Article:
Choosing the Right Tech Stack

Akash Ravi
3 min readFeb 12, 2021


A lot of times, programmers looking forward to prototyping their projects are faced with a common dilemma, “Which framework or library to choose?”

Choosing the right tech stack is essential in designing a well-architected solution. While there are a plethora of advantages that emerging tools and technologies bring along, they also make the process of finding our niche more convoluted. For example, there have been times where I would simply google ‘Angular vs React’, see a random youtube video comparing the two, and finally start coding my project on ‘Vue.js’. Based on my experiences as a student developer and a Software Engineer, I hope to share some thoughts on this topic.

Right of the bat, the most important point to be considered would be the context in which this question is asked. More often than not, you would have to change your preferences based on factors that aren’t usually in your control. I had always been in the comfort of knowing that I can somehow google stuff and make things work without having to know the nuances of a tool. However, there have been times where I’ve regretted my choices and took weeks just to create a boilerplate code. Without further ado, let’s look at some points which, in my opinion, need to be considered before making your choice.

  1. Functional requirements, the project scope, and the time to deliver the product — If any of your choices tend to jeopardize these aspects, it is a bad idea to use them.
  2. Your proficiency in understanding the architecture and using the language your framework demands — As an example, Flutter is a great toolkit for cross-platform mobile development. However, are you okay learning Dart?
  3. Availability of official documentation and community support — If StackOverflow can’t answer our questions, then who can? 😜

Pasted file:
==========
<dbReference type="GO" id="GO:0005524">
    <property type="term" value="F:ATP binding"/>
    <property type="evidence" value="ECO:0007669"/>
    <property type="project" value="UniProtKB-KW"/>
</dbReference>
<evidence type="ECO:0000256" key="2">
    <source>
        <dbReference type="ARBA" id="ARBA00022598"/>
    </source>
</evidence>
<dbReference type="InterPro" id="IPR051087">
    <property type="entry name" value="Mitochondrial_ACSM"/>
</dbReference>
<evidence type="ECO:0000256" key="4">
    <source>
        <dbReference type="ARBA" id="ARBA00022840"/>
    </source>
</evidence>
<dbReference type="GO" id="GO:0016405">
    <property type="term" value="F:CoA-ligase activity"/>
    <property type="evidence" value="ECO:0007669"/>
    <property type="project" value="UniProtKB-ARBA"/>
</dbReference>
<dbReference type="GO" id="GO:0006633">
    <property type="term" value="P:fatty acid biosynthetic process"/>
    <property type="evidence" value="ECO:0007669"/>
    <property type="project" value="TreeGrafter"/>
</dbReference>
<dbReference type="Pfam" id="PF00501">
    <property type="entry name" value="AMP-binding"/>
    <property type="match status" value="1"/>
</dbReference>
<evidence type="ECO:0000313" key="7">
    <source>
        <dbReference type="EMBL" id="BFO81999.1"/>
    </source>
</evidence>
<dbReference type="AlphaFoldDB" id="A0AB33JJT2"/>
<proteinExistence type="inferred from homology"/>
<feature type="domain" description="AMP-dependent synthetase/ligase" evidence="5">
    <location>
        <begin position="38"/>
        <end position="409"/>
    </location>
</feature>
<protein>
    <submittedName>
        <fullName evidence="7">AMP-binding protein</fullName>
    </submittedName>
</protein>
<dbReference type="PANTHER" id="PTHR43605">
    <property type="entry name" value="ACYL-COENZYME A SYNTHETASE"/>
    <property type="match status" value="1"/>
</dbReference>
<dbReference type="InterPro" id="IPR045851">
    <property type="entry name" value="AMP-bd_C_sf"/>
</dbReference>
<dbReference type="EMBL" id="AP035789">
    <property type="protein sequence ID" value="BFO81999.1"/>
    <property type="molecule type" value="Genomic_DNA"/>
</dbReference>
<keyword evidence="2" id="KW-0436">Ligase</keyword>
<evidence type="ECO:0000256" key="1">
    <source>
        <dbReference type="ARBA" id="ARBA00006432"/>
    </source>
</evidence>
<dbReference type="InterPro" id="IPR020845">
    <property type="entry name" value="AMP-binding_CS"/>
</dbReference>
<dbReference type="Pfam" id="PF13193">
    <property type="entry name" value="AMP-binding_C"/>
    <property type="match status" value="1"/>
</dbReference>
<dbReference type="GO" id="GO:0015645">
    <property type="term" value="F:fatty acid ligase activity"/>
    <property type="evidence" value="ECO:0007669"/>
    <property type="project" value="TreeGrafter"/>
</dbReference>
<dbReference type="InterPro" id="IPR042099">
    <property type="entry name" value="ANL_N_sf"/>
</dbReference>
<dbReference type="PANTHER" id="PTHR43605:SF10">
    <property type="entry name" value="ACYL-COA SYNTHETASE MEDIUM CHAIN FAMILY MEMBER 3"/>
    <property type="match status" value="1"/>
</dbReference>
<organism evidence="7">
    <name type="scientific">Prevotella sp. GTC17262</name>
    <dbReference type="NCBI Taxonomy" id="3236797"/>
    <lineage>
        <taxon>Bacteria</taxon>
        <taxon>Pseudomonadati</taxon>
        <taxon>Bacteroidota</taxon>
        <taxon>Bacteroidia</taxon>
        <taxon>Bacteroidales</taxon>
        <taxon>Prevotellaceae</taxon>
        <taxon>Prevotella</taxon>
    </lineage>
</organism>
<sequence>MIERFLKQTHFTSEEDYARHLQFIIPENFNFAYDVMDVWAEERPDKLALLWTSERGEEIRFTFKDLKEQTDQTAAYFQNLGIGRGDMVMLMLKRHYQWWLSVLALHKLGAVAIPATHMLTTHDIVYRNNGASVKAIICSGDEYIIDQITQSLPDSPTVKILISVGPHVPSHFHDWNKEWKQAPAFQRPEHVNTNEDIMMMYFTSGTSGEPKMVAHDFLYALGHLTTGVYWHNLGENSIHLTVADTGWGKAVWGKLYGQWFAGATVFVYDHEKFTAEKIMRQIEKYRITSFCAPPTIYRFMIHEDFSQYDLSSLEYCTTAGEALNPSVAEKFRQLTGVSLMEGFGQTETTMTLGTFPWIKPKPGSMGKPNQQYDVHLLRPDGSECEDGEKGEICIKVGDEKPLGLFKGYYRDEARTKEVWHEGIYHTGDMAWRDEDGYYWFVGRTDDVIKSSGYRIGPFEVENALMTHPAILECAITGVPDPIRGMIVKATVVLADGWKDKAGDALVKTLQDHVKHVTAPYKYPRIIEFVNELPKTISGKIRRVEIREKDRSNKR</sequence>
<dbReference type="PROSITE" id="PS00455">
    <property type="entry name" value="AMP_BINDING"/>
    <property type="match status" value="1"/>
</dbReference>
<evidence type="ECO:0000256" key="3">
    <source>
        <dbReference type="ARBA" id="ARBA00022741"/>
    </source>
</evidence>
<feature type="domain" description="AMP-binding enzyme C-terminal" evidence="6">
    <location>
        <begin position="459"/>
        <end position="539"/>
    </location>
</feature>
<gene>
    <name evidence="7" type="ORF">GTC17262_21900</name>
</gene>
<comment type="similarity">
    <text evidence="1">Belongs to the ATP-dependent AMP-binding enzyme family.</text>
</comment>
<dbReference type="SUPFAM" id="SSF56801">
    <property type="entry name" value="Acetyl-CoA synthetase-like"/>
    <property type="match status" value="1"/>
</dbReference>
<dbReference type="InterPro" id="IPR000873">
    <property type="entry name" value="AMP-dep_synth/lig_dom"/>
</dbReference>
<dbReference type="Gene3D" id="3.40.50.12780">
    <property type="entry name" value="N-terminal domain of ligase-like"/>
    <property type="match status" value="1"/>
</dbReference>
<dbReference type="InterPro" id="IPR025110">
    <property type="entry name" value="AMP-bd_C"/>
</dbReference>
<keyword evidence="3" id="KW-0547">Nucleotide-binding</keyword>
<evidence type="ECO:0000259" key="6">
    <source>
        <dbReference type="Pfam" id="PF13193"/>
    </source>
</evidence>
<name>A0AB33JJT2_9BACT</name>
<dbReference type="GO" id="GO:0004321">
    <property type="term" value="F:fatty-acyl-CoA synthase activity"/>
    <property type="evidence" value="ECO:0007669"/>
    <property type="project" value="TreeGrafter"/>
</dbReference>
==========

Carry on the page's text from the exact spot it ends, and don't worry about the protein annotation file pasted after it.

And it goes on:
4. Interoperability and compatibility with legacy systems - This is far more important than you think while operating in the industry
  5. Performance and the ability to scale up, both vertically and horizontally.
  6. The effort required for “forward compatibility” — Some systems are updated way too often and expect you to re-write your code every single time.
  7. Availability of 3rd party libraries and SDKs for the services you might want to integrate with.
  8. Cost and terms of usage — Beware, technologies that are free for community use might cost you a lot when used commercially.
  9. Last, but not least, you need to be in consensus with your team. After all, engineering is always a collaborative effort.

While I’ve made a conscious effort to keep these points generic and platform agnostic, a few of them can be safely ignored. Students might not have to worry about performance or long term maintainability. At times, experimenting in uncharted waters can be more rewarding than sticking to the “best practices”. Nevertheless, It’s okay to fail fast, as long as we are agile in our thoughts and actions. Please share your experiences and I’d be glad to learn from them.



Akash Ravi

An inquisitive Software Engineer & Cybersecurity Enthusiast